Big Lebowski Star Thought People Didn’t Understand The Movie At First


Jeff Bridges, who starred as The Dude in The Big Lebowski, reflects on why the Coen Brothers film failed to hit it big during its original release.

The Big Lebowski star Jeff Bridges has reflected on why the film took a while to become a minted classic. In the Coen Brothers film, which premiered in 1998, Bridges plays a laid back character named The Dude who gets embroiled in the world of crime when he is mistaken for a kingpin who shares his last name. The film, which also stars John Goodman, Steve Buscemi, Tara Reid, Julianne Moore, David Huddleston, John Turturro, and Philip Seymour Hoffman, only became a cult hit after its initial release, when it barely made its $15 million budget back at the domestic box office.


The Hollywood Reporter recently sat down with Bridges to celebrate the 25th anniversary of The Big Lebowski. The star expressed his consternation at the fact that the film wasn’t a huge hit, which he expected. He supposes that “people didn’t get it,” potentially thanks to its unique sense of humor. Read his full quote below:

I thought it was going to be a big hit. I was surprised when it didn’t get much recognition. People didn’t get it, or something.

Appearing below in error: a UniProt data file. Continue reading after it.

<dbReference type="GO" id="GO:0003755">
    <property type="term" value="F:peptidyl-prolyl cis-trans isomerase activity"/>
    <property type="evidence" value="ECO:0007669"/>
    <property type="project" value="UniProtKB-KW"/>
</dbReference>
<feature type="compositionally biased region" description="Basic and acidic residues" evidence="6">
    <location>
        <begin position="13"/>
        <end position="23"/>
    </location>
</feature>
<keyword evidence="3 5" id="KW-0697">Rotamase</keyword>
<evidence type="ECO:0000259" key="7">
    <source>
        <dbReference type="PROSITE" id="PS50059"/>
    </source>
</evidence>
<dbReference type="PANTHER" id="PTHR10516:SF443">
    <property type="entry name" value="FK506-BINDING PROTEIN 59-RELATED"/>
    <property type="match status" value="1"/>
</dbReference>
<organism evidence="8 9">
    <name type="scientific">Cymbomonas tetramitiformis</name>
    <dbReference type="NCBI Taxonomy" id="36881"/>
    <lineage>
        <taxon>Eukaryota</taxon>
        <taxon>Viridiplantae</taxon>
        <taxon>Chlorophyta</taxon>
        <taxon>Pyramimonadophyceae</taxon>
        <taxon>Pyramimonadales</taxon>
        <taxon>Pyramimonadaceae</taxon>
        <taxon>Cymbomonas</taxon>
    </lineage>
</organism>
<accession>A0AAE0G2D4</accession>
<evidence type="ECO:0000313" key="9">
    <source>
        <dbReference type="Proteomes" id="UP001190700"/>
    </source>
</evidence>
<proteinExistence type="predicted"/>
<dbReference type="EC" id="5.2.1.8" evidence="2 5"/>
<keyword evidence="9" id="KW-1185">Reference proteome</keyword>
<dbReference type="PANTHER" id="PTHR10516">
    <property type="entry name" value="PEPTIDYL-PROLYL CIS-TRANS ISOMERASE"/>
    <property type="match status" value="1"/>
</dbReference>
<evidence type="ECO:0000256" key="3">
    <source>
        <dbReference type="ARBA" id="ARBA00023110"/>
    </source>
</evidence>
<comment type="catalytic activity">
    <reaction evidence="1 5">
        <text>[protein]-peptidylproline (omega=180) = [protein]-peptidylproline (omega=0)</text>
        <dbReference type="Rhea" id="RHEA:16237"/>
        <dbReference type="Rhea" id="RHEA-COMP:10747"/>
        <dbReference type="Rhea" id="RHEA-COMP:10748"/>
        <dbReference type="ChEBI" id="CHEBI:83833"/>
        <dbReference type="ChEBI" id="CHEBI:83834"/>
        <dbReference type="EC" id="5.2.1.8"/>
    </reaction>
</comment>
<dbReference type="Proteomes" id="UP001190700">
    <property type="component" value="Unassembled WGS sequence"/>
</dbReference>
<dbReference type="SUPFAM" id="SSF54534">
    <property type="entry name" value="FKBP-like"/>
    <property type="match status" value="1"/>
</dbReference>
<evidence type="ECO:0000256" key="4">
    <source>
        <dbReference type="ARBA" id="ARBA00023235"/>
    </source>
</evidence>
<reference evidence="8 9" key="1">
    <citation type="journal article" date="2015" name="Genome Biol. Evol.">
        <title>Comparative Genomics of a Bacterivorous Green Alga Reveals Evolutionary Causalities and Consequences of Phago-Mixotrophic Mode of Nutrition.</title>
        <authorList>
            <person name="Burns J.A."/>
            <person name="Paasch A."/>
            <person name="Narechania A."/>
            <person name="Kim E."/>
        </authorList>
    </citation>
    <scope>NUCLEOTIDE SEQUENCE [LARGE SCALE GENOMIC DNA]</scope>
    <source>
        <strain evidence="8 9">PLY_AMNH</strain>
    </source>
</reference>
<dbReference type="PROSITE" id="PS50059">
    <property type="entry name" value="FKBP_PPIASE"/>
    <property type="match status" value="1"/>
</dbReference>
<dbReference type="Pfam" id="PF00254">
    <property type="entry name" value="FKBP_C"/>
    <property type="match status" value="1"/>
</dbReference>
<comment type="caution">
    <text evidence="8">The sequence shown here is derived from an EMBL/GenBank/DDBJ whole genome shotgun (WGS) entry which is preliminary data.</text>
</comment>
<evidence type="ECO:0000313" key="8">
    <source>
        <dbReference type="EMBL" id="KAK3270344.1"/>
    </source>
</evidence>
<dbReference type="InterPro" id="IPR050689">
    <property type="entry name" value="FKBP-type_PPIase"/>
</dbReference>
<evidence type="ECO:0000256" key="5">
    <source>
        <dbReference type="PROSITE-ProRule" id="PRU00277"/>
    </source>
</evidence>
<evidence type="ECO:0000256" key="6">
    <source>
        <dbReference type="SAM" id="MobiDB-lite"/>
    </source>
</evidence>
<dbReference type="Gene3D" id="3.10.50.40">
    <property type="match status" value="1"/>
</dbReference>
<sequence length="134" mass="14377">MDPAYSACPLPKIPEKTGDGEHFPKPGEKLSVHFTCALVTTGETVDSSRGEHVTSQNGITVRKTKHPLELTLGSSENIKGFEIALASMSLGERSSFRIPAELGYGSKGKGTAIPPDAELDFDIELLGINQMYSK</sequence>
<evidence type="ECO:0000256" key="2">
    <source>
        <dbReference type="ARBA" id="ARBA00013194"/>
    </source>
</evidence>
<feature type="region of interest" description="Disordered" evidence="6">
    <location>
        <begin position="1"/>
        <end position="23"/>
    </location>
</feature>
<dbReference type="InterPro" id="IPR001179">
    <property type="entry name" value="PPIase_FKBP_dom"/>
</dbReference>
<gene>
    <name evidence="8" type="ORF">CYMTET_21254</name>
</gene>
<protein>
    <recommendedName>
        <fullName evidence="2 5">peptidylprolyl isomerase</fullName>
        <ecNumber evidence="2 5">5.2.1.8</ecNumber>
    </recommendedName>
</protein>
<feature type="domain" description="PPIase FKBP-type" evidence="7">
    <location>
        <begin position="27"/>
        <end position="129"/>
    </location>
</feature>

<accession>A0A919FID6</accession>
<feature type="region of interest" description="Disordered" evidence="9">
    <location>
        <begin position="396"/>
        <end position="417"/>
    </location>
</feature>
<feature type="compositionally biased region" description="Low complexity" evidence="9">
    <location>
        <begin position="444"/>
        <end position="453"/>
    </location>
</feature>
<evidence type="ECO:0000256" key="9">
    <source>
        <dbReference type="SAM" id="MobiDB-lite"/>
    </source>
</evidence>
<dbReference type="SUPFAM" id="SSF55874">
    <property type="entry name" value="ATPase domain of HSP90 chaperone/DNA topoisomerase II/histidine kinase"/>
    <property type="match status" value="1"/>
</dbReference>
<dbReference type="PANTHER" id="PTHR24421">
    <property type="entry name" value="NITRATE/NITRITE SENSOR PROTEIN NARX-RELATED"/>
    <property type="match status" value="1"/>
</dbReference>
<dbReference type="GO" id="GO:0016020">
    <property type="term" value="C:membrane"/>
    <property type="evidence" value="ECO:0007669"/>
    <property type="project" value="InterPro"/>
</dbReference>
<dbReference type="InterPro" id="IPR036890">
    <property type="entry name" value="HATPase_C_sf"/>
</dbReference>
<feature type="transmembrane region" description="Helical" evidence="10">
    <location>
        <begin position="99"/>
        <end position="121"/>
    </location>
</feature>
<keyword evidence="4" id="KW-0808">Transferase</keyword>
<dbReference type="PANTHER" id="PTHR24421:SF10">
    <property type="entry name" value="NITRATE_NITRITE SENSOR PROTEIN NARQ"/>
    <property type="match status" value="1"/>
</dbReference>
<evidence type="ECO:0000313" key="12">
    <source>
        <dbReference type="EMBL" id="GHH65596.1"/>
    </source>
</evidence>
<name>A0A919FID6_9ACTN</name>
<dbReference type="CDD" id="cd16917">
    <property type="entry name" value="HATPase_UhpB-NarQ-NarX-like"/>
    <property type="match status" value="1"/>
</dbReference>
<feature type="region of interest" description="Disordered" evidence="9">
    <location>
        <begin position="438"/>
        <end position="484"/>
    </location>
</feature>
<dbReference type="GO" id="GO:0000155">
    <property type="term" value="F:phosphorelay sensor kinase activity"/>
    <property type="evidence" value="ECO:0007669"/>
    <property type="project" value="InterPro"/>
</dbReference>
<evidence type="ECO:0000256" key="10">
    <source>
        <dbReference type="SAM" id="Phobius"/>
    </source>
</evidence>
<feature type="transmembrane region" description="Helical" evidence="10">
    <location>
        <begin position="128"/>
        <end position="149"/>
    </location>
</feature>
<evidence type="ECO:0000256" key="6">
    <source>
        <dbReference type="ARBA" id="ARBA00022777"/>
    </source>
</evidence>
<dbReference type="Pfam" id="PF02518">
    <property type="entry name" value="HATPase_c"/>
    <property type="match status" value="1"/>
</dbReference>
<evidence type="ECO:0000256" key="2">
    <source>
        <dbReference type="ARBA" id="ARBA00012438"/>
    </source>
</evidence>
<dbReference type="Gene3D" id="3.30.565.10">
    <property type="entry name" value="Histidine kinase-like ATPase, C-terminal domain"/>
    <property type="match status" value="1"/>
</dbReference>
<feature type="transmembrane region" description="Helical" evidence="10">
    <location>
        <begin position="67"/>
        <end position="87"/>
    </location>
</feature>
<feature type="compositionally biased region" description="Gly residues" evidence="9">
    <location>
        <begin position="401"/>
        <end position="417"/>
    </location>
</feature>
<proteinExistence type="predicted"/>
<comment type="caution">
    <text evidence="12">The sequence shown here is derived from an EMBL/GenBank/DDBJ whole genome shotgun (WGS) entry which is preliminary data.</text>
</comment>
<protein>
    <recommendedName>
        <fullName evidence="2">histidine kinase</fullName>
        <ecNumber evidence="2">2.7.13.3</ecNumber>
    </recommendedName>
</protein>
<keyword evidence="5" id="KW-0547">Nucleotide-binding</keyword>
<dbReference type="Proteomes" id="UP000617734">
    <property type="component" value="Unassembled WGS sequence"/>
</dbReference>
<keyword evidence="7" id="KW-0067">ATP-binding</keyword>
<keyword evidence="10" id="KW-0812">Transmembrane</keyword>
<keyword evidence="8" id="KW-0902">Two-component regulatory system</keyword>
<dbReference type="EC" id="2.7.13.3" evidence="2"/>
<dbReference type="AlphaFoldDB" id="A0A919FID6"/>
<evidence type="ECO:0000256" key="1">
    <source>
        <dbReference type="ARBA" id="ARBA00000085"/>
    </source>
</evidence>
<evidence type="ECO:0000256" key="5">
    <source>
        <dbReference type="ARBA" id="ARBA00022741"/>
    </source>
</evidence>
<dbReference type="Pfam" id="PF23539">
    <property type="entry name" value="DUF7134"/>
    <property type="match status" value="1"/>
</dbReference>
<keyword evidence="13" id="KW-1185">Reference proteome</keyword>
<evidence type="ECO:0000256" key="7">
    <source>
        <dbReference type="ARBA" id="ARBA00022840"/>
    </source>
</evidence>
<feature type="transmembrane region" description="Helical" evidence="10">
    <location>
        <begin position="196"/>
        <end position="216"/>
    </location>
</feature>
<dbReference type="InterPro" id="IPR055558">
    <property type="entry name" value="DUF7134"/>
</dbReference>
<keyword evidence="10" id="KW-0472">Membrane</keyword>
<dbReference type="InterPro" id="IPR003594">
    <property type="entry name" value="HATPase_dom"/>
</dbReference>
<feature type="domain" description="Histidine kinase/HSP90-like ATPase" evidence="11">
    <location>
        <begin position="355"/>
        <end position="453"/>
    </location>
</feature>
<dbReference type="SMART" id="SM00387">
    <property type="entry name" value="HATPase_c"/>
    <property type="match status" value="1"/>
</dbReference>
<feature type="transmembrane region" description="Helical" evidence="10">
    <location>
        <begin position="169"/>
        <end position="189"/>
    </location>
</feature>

Related: Marlon Brando Almost Starred In The Big Lebowski

The Big Lebowski Earned Its Classic Status Over Time

The Dude in a bowling alley in The Big Lebowski

By the time its 25th anniversary has rolled around, The Big Lebowski has become enough of a mainstream classic that it has earned this kind of retrospective tribute. Now, elements of the film including the name The Dude as well as lines of dialogue including “that rug really tied the room together” are iconic pop culture references. In fact, a Golden Globes clip package celebrating a career achievement award for Bridges in 2019 featured 1883 star Sam Elliott reprising his role as the film’s mysterious narrator, highlighting its importance in the star’s overall career.

However, in order for the film to earn its current status, it had to slowly build up a cult over time. In the late 1990s and early 2000s, the film survived thanks to its status as a more obscure gem, allowing many film fanatics to feel like they were uncovering something truly special. The film’s word-of-mouth success pushed it to the heights of public consciousness far more than its theatrical release could have, as it found the audience that was most in tune with its kooky tone.

The Big Lebowski‘s reputation was also aided by quite a few films that followed. Stoner comedies like Harold and Kumar Go to White Castle and other genre-bending Coen Brothers films including Burn After Reading gave wider audiences a much more clear road map as to how to approach the 1998 project. While it can now be hard to imagine the movie not going over well originally, the film’s path to success was just as lackadaisical and meandering as The Dude himself.

More: The Big Lebowski: What “The Dude Abides” Means

Source: THR


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